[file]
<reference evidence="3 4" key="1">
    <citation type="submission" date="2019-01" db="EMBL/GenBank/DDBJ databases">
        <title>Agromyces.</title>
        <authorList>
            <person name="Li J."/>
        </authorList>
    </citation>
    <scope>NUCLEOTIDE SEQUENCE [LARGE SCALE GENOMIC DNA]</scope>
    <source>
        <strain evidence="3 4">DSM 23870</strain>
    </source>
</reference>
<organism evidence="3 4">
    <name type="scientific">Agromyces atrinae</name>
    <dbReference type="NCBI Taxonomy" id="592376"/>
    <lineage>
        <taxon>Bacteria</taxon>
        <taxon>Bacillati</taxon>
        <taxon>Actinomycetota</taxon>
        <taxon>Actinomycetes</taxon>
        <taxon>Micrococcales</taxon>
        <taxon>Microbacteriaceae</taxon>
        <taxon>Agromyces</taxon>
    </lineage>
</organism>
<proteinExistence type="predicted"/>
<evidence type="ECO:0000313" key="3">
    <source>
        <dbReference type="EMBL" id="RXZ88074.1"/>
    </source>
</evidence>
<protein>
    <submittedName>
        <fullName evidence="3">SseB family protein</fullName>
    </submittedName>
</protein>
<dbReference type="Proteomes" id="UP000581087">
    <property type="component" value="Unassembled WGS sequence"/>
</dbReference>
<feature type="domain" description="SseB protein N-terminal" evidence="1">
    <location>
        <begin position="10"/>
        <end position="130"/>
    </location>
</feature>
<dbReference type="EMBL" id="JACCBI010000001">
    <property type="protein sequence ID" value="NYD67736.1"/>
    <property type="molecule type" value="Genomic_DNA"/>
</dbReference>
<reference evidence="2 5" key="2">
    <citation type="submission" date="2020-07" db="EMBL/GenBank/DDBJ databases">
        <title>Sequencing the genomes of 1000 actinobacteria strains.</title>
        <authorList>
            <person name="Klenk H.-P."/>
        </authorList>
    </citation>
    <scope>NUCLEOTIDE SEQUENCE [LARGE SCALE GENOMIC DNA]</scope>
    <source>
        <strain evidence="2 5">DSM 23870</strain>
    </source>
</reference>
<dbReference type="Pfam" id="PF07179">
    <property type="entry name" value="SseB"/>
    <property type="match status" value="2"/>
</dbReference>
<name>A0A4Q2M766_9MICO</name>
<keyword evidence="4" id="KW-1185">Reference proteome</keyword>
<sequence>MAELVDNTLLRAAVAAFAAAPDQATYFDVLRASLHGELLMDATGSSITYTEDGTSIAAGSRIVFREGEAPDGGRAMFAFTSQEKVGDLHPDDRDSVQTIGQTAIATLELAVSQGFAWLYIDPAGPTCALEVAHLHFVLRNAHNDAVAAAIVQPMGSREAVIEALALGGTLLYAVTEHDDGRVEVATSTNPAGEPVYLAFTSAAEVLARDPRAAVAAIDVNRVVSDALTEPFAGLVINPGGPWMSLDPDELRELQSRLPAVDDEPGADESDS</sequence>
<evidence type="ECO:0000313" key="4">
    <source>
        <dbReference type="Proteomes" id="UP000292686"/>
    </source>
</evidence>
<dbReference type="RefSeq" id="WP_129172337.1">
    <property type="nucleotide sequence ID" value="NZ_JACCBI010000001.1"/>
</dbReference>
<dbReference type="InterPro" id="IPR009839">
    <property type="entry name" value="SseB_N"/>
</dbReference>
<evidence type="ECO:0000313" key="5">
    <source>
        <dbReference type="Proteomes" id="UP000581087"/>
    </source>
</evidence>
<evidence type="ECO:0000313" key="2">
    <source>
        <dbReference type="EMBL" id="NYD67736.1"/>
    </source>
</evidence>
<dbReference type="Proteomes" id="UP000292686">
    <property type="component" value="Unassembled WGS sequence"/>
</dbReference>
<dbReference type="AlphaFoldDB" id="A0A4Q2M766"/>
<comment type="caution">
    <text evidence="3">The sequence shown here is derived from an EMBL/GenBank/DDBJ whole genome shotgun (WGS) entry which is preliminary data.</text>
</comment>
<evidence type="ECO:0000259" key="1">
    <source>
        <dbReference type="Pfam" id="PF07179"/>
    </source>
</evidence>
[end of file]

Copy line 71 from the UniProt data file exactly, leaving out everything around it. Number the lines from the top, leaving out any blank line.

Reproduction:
        <dbReference type="Proteomes" id="UP000292686"/>